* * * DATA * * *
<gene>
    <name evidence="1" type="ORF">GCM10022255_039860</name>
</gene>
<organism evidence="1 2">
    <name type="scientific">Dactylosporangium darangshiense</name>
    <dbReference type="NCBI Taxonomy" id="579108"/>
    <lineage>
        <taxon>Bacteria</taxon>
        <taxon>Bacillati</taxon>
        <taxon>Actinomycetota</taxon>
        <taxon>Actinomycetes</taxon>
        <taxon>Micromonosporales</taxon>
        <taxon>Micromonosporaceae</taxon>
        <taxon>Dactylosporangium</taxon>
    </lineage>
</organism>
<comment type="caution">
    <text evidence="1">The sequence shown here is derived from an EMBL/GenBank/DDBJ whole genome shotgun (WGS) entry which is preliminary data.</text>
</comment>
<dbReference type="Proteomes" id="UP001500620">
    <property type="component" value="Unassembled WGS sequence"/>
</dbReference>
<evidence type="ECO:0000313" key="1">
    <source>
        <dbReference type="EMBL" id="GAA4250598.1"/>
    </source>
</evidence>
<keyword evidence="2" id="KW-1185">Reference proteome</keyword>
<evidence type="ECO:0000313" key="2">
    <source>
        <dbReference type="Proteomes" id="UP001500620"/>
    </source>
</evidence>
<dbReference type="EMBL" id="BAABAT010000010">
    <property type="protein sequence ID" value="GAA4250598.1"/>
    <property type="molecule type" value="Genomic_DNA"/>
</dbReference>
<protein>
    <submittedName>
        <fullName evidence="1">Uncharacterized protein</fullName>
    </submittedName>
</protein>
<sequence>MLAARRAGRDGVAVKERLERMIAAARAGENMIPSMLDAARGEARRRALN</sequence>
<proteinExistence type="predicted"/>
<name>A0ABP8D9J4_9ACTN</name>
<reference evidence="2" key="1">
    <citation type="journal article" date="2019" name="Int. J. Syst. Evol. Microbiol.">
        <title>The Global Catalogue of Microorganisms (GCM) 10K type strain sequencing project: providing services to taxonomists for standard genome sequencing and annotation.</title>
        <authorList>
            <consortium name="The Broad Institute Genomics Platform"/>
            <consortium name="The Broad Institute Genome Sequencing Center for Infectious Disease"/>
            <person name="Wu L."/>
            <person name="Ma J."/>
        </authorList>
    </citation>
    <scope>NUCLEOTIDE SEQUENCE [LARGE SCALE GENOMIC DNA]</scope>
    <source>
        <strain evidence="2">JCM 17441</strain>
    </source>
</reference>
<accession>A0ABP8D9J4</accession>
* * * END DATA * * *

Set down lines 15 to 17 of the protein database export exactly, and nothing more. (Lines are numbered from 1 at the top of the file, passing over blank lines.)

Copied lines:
    </lineage>
</organism>
<comment type="caution">